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  • Writer's pictureAndrew Meunier

Backyard Bike Tour

Updated: Aug 22, 2022

An overnight bike tour in the Adirondack High Peaks

What better way to kick off summer vacation than with a bike tour?

This past spring, I sold my old steel commuter/touring bike– my faithful companion on numerous multi-day bike tours. It's replacement is from Priority, a New York City-based company known for bikes that feature low-maintenance belt drives instead of chains. The model I chose, the Priority 600, also has a completely enclosed Pinion gearing system with a 600% gear range. Other features that I've already been enjoying on my commutes include hydraulic disc brakes, lights powered by a dynamo hub, and cushy 50 mm tires. Even though I've been commuting on the 600 since April, I hadn't used it for a ride longer than ten miles and wanted to test it out on a longer trip. A mix of bikepacking bags and more traditional pannier bags provided plenty of space for the gear I needed for a single night of camping. I picked a route that offered a mix of popular landmarks and less-familiar terrain, piled all my gear into my car, and arrived in Keene by early afternoon.

Day 1: Keene Valley to Lewis

I chose to start at Marcy Field in Keene because I knew I could safely leave my car there overnight. This active airfield also serves as a hiker parking lot, shuttle hub, community garden, and farmers market venue.

My plan for my first day called for a clockwise loop of the High Peaks region. I would head west towards Lake Placid, northeast towards Wilmington (home of the Whiteface ski resort), and then make my way southeast through Jay, ending up at a family campground in the town of Lewis.

The Ausable River

I didn't have long to wait for the most significant climb of the trip, as the road tilted upward away from Keene Valley and towards North Elba. I took my time here, looking over my shoulder occasionally as the view evolved with my ascent. I passed busy trailheads for Pitchoff and Cascade mountains, at one point stopping to chat with some Canadian hikers. A few miles down the road, I paused to enjoy the iconic view of the MacIntyre Range from the Adirondak Loj Road. The eccentric spelling is a homage to Melvil Dewey (of Dewey Decimal System fame) who was passionate about spelling reform.

Mailboxes at the start of the Adirondak Loj Road with Algonquin Peak visible in the distance

The Olympic town of Lake Placid was next, although I only skirted Mirror Lake and didn't ride into the town proper. The road into Wilmington (Route 86) was busy but had expansive shoulders. Whiteface Mountain, the fifth highest peak in New York, seemed to loom over me for miles and I encountered plenty of cyclists taking advantage of the challenging terrain and compelling views.

Things got quirkier as a I made my way through Upper Jay, with its funky art center and an empty phone booth perched on the edge of the Ausable River. I saw a gray fox wander into the road before spotting me and dashing back into the woods.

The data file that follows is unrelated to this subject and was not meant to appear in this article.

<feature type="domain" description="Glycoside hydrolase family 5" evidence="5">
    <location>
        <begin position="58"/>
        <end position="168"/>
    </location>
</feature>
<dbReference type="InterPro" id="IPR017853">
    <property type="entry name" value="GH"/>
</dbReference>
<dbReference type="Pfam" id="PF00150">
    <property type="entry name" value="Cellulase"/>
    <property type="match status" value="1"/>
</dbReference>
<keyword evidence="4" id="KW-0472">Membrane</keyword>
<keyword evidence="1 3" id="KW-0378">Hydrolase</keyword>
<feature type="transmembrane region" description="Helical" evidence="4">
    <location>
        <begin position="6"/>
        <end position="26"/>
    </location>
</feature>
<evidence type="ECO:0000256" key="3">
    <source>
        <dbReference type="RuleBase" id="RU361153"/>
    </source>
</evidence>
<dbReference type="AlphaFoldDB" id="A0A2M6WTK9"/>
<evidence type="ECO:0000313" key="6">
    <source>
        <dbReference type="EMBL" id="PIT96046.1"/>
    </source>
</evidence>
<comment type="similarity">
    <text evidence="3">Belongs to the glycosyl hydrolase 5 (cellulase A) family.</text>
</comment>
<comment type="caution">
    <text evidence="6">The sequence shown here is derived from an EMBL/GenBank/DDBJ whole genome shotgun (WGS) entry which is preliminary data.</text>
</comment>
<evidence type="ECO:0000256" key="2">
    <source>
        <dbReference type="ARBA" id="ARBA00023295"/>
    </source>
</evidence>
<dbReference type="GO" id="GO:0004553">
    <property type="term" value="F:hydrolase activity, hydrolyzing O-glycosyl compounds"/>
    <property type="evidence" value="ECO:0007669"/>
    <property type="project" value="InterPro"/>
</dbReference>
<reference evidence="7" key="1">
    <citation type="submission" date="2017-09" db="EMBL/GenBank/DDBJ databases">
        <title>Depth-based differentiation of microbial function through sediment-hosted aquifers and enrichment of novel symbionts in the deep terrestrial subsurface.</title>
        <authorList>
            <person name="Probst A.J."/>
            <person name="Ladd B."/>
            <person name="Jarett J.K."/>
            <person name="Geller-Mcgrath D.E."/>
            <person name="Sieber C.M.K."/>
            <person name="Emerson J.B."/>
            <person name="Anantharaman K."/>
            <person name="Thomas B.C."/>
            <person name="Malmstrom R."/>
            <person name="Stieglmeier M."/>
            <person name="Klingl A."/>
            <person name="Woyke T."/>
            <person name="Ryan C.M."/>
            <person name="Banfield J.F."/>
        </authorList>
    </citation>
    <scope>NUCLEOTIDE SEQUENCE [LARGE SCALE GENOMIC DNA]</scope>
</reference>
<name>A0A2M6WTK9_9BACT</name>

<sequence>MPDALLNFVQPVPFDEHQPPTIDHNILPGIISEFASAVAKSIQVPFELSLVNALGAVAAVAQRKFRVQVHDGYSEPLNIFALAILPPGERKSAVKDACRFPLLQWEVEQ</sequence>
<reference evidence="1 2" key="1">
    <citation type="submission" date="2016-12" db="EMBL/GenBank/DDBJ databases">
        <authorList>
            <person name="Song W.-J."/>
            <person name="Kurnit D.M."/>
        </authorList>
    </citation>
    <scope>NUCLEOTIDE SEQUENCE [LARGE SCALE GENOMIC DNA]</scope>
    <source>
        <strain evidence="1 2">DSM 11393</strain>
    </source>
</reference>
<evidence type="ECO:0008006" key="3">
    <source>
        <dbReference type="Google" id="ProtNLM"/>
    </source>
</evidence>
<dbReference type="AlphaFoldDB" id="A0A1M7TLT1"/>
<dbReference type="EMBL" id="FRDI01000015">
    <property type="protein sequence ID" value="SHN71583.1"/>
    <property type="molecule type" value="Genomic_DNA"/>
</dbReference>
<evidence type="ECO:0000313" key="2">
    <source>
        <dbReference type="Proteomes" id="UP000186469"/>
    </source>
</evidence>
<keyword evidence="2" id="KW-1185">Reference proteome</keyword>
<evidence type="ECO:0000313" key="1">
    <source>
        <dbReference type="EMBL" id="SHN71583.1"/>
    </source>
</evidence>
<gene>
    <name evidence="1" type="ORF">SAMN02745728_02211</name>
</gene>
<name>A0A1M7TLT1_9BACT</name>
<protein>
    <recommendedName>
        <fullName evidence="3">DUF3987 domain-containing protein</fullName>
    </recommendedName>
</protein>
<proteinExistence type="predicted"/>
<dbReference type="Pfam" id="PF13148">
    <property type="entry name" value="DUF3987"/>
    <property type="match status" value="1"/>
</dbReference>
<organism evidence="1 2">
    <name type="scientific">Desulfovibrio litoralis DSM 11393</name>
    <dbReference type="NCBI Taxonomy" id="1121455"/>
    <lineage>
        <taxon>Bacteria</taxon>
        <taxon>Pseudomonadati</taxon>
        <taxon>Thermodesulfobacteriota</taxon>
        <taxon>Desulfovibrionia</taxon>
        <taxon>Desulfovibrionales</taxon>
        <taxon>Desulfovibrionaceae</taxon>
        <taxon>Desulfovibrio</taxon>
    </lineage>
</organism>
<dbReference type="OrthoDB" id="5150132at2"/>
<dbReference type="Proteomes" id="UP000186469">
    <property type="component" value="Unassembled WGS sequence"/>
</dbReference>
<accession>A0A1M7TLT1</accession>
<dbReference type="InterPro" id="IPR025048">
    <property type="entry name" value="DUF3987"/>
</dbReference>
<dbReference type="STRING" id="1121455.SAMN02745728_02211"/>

I stayed on Route 9N, riding through Jay and tracking the Ausable River (the source of significant flooding during Hurricane Irene in 2011). This stretch of road was new to me and the large shoulders and scant traffic were a pleasant surprise. The secondary road that I used to cut over to Route 9 and my targeted campground was hilly with an unpaved section. I was past ready for dinner when I rolled into my campsite around 6:30 PM.

Day 2: Lewis to Keene Valley

The night was cool and breezy with lovely stars visible between the clouds. After a hearty breakfast of oatmeal and coffee, I packed up camp and got back on the road. The sky was blue and the forest on either side of the road was resplendent with the light of the morning sun.

Like many small towns in the area, the hamlet of Lewis celebrates its military veterans with a series of banners posted along the road. Most appeared to be from the World War II and Vietnam eras. I was struck by the large number of "hometown heroes" that hailed from such a quiet corner of my state. Many were so young in their photos that they reminded me of my high school students.

After a short unexpected detour (summer roadwork was a theme of this trip), I started a long climb as I made my way back to Keene. I passed fields of wildflowers and several trailheads, including the one for Hurricane Mountain.

Marcy Field

An exhilerating two-mile descent dropped me back into the valley and only a few minutes ride from my car. After cleaning up and stowing my gear, I made my way to Keene Valley's excellent new café (Old Mountain Coffee Co.) to caffeinate myself for the ride home.

This trip was a reminder that I don't need to go far for adventure. Although I've been hiking in the Adirondack Park for years, viewing favorite landmarks from the perch of a bicycle saddle leant a pleasantly novel perspective. My new bike passed its major first test, performing beautifully on this trip. I especially appreciated the silent drivetrain, huge gear range, and burly tires that (while heavy) made for an extremely comfortable ride. The hydraulic disc brakes made me feel confident on long descents. I'm used to cramming all of my overnight gear in restrictive mountain bike frame bags and the capacious panniers allowed me to justify a few luxury items (a stove for hot meals!). This excursion left me excited to plan a future trip in another corner of the Park and reminded me how satisfying it can be to travel on two wheels.


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